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Obama said the U.S. wouldn’t abandon Bergdahl, who has since pleaded guilty to desertion YouTube/The Obama White House
YouTube/The Obama White House

Army Sgt. Bowe Bergdahl, who was controversially freed by the Taliban in 2014 in exchange for the Obama Administration releasing five Guantanamo Bay prisoners, pleaded guilty Monday to desertion and misbehavior before the enemy.

RELATED: Army Sergeant Bowe Bergdahl admits to desertion charge

The news brings us back to the day when then-President Barack Obama, flanked by Bergdahl’s parents, announced from the White House that “The United States does not ever leave our men and women in uniform behind,” even as accusations that Bergdahl had deserted swirled.

At the time, one Democratic lawmaker praised the move, calling Bergdahl an “American hero.”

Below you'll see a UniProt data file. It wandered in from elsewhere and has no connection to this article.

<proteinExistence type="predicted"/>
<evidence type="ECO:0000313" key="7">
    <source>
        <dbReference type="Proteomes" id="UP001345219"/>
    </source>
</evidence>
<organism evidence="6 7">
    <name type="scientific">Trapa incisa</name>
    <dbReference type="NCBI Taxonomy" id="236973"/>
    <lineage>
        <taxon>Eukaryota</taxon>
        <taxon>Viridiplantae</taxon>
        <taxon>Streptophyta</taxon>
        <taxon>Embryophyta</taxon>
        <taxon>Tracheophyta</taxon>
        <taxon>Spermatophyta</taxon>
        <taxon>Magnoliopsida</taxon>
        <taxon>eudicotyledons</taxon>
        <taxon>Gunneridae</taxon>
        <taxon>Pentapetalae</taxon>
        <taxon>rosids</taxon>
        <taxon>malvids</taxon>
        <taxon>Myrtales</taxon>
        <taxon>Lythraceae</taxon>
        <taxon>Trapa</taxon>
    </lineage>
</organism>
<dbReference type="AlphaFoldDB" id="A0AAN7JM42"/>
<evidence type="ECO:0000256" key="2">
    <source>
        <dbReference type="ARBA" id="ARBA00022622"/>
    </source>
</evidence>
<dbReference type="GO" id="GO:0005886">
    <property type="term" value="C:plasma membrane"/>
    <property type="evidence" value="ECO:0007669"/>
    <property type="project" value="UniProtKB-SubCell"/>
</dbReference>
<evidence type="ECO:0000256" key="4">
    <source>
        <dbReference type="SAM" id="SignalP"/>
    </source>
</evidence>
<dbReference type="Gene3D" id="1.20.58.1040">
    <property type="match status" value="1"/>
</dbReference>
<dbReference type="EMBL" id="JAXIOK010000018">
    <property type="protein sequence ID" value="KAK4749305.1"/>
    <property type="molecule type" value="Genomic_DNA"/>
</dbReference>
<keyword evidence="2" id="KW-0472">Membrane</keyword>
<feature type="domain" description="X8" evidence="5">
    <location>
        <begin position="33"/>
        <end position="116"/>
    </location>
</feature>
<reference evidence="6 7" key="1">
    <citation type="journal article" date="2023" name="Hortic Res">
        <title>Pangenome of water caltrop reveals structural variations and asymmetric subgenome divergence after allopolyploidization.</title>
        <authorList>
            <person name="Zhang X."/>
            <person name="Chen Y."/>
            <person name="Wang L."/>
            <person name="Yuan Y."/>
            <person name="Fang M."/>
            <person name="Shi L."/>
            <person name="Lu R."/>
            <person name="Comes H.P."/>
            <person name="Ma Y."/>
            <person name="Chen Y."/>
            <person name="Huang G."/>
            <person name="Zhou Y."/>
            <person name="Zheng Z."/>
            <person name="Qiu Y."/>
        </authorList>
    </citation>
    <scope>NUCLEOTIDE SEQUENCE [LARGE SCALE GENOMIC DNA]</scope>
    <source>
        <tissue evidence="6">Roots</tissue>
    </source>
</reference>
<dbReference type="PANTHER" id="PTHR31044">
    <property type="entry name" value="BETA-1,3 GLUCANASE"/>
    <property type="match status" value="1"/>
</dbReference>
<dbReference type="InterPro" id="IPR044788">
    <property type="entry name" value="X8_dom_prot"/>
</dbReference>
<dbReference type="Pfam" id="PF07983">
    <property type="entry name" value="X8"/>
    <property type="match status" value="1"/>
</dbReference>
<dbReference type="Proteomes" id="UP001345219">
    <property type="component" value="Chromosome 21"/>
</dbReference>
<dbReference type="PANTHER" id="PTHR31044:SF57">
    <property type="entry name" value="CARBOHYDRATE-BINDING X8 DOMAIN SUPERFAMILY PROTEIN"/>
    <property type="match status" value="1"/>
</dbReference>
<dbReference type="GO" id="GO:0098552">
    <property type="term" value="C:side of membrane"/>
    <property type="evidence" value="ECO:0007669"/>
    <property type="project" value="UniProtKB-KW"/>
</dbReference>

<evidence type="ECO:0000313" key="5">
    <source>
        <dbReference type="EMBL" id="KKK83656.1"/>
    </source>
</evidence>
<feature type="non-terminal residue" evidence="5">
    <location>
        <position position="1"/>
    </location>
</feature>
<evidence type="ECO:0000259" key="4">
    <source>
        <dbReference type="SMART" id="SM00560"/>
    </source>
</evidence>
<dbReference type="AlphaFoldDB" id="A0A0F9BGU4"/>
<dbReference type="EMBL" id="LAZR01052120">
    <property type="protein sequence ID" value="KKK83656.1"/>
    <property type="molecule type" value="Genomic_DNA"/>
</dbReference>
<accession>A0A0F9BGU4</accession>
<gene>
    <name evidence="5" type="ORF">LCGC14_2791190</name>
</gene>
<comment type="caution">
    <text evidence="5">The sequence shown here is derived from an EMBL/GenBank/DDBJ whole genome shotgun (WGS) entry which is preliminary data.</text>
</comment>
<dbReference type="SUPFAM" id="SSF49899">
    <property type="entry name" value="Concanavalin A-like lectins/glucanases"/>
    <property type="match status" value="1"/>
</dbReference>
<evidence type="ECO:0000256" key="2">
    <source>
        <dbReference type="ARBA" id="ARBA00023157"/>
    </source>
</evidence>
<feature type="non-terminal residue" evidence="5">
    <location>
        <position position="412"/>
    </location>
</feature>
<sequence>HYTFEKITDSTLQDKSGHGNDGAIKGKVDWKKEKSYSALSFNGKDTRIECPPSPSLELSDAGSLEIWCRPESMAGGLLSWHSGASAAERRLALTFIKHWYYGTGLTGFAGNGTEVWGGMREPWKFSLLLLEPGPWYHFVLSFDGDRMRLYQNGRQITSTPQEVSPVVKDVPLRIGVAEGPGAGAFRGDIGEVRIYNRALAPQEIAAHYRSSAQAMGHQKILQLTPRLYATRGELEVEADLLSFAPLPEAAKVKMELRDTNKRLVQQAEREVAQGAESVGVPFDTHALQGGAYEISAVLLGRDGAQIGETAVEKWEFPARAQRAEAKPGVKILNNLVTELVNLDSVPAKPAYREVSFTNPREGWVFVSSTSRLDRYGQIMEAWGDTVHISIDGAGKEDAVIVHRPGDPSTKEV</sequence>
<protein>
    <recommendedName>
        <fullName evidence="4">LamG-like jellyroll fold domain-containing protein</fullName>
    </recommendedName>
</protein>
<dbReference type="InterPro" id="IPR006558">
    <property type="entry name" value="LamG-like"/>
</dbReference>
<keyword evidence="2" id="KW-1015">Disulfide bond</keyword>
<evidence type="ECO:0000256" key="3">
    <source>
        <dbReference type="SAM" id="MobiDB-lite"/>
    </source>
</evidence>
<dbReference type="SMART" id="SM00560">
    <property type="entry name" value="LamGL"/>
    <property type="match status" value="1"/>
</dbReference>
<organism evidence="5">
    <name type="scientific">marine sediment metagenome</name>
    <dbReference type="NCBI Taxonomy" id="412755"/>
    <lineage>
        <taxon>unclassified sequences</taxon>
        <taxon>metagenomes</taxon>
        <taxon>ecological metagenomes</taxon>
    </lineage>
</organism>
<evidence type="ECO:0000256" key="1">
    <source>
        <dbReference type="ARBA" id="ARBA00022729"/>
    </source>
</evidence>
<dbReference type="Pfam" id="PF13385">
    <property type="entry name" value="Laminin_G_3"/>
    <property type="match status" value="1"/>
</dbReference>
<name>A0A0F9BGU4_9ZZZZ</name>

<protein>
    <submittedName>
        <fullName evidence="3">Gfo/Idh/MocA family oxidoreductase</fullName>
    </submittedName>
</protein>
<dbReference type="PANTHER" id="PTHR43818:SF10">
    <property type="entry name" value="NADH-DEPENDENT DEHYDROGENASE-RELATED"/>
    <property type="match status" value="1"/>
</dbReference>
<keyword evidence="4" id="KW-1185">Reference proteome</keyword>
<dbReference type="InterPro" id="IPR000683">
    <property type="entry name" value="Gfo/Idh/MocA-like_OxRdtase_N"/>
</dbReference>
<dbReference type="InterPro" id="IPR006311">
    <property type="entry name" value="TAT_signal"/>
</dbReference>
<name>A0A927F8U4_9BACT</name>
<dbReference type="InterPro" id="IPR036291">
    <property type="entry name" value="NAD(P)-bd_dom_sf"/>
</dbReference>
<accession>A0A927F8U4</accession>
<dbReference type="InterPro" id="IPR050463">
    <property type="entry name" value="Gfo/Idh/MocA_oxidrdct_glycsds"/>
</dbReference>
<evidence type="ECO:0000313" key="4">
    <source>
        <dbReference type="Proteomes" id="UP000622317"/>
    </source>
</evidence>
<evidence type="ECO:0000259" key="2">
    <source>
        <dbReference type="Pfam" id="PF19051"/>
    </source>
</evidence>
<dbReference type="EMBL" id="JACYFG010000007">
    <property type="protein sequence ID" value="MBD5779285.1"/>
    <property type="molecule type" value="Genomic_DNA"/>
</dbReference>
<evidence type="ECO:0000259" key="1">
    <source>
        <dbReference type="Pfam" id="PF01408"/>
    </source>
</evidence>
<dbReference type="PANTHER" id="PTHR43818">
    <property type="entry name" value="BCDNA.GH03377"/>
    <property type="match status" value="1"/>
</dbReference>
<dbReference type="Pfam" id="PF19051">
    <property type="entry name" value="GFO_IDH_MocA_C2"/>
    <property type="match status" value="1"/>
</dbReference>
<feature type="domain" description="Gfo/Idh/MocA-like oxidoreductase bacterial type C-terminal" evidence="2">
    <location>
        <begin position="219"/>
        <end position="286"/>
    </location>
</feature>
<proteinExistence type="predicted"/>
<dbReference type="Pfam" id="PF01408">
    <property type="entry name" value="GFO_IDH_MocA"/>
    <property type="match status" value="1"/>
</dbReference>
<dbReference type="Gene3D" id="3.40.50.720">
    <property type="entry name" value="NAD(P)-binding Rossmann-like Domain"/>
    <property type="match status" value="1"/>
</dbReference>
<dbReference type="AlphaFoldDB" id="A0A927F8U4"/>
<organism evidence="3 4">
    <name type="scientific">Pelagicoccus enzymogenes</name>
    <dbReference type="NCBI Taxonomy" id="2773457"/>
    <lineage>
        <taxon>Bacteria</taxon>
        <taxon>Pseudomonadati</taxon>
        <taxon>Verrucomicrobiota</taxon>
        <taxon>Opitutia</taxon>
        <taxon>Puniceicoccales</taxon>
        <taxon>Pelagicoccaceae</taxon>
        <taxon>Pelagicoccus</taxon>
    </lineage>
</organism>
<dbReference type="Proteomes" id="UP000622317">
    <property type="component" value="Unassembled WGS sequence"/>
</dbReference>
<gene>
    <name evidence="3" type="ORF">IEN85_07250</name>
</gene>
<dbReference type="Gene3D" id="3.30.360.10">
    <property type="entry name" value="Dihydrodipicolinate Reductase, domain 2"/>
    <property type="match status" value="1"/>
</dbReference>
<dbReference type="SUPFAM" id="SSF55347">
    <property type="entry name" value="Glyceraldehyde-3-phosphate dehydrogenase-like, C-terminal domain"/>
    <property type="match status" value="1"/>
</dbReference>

Today we’ve learned that a military prosecutor made no agreement to limit punishment for Army Sgt. Bowe Bergdahl in return for the soldier’s guilty pleas to charges that he endangered comrades by walking off his post in Afghanistan in 2009.

Bergdahl entered guilty pleas to desertion and misbehavior before the enemy and Army Col. Judge Jeffery R. Nance accepted those pleas.

RELATED: Former Taliban prisoner Bowe Bergdahl says he’s not a traitor

Bergdahl was asked questions to make sure he understands what he’s pleading guilty to, and that his offenses carry a maximum punishment of life in prison. The judge asked him one last time if he wanted to plead guilty, and Bergdahl replied, “yes.”

“I left my observation post on my own,” he added. “I understand leaving was against the law.”

The Associated Press contributed to this report.

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